Earlier this year, the New York Times reported on China's emerging #MeToo movement, noting that "silence breakers" in the male-dominated culture face the added obstacle of government censors. It now describes how a 20-year-old alleged rape case has broken through barriers to bring about change. It centers on Gao Yan, a 21-year-old who committed suicide in 1998 after claiming she was raped by Peking University professor Shen Yang, whom Gao said had then started a rumor that she had a mental illness. Shared recently by her former classmates—including one who wrote a widely read essay targeting Shen, who denies the allegations—Gao's story is seen as an example of the abuse suffered by women in China, per the Times, and universities including Peking, which Shen left in 2011, have responded with promises to do better.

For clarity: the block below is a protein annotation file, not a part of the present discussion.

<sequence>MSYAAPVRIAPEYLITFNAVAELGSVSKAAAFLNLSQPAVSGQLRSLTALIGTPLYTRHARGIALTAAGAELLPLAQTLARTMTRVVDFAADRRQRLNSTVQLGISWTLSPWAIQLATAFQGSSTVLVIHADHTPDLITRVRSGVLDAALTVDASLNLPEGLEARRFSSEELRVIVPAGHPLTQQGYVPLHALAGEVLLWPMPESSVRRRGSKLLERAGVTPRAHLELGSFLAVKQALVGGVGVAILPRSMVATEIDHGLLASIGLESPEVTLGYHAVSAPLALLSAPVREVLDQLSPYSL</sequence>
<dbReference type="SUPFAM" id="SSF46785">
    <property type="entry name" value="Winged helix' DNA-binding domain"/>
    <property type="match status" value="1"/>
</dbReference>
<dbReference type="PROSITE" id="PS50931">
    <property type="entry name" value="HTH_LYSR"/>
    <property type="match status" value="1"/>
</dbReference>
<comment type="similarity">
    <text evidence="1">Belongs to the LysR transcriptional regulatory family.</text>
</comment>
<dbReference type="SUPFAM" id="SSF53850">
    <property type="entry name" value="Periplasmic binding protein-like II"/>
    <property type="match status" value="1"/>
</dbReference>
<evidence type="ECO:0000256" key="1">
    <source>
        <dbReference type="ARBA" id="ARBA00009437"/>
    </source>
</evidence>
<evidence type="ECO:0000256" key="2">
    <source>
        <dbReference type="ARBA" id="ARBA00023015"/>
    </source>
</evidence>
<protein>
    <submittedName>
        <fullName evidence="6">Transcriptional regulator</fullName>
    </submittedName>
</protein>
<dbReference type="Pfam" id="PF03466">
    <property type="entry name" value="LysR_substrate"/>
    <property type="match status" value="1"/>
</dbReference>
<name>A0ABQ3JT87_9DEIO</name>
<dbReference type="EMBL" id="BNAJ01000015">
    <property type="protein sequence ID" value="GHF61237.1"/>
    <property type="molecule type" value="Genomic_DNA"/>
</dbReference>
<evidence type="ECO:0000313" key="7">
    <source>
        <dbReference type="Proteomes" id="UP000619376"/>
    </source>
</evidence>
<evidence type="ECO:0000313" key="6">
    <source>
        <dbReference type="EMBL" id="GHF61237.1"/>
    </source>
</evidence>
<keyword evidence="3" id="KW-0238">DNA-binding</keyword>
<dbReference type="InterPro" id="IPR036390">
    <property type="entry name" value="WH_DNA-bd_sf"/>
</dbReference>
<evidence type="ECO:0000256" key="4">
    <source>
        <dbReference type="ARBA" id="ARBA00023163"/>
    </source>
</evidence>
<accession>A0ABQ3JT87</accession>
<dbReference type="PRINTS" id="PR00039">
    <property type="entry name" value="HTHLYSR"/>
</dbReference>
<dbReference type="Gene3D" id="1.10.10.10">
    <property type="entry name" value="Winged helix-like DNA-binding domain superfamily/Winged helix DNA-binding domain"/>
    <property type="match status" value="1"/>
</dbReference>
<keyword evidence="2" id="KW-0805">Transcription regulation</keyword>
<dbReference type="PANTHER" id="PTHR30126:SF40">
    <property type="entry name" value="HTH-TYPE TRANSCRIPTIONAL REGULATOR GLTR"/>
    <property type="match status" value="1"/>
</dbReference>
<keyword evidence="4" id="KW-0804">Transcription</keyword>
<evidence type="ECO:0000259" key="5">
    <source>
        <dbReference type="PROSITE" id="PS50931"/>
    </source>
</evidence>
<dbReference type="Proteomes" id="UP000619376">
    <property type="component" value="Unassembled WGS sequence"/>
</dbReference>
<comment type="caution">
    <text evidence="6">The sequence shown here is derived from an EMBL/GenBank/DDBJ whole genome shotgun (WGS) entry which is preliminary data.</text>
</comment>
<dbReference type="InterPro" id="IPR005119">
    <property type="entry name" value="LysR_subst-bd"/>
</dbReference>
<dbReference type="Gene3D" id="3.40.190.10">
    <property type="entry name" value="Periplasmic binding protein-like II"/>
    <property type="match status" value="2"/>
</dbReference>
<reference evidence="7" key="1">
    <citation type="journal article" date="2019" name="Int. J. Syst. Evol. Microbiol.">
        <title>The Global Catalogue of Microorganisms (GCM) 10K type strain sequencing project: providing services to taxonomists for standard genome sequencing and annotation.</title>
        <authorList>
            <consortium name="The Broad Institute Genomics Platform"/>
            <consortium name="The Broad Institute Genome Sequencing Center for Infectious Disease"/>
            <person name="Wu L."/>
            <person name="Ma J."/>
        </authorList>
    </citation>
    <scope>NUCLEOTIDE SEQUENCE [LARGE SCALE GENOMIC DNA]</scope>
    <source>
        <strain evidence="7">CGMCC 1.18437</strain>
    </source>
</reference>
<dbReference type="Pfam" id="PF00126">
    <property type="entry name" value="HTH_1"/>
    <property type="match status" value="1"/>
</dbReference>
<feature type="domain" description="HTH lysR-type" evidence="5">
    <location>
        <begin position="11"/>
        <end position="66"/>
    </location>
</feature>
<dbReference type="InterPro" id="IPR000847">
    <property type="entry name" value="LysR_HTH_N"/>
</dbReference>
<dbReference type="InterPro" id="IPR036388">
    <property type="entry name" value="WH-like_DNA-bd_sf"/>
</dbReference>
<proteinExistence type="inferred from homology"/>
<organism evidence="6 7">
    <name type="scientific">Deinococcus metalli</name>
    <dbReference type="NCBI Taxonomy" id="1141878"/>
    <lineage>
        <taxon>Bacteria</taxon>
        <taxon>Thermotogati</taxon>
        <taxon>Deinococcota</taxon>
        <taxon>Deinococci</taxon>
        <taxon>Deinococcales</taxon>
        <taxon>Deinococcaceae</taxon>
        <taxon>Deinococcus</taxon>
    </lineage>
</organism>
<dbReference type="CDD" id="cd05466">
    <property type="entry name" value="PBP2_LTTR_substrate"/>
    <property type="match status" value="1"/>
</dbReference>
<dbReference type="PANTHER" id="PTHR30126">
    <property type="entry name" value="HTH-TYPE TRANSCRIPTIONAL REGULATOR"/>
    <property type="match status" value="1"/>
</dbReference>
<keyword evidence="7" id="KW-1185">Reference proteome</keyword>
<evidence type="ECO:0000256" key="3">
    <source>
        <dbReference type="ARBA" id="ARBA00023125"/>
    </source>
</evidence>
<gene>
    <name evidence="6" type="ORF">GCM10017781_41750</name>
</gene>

Nanjing University and Shanghai Normal University, schools where Shen taught recently, say they've ended relationships with the professor, reports the Telegraph. Peking University, meanwhile, says Shen received a "warning penalty" after police found he'd "violated teachers' morality" in 1998, per the Telegraph. The school is now promising to institute new rules on sexual harassment, reports Global News, but student activists are cautious. One tells the Times that Peking has "shown no sense of introspection about the unequal power dynamics between students and teachers" since Gao's death. "Merely resolving one or two specific cases is meant to gag the public," she adds. Speaking of gag orders, the Times reports an article published by Chinese media Monday contained sexual harassment accusations against Shen by a second student, but that article was quickly deleted. (Read more China stories.)